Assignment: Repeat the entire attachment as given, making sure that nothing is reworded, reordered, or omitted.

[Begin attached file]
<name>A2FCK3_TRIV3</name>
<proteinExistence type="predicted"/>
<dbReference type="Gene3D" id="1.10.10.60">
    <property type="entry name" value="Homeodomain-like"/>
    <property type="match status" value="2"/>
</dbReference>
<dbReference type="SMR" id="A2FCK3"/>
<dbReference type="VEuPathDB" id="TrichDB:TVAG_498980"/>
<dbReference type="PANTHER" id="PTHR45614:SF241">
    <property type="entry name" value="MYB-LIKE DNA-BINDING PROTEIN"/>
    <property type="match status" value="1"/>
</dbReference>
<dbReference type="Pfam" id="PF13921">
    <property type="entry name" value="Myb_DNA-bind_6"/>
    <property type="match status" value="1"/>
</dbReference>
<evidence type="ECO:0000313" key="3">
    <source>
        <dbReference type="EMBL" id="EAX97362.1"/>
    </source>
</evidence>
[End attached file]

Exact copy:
<name>A2FCK3_TRIV3</name>
<proteinExistence type="predicted"/>
<dbReference type="Gene3D" id="1.10.10.60">
    <property type="entry name" value="Homeodomain-like"/>
    <property type="match status" value="2"/>
</dbReference>
<dbReference type="SMR" id="A2FCK3"/>
<dbReference type="VEuPathDB" id="TrichDB:TVAG_498980"/>
<dbReference type="PANTHER" id="PTHR45614:SF241">
    <property type="entry name" value="MYB-LIKE DNA-BINDING PROTEIN"/>
    <property type="match status" value="1"/>
</dbReference>
<dbReference type="Pfam" id="PF13921">
    <property type="entry name" value="Myb_DNA-bind_6"/>
    <property type="match status" value="1"/>
</dbReference>
<evidence type="ECO:0000313" key="3">
    <source>
        <dbReference type="EMBL" id="EAX97362.1"/>
    </source>
</evidence>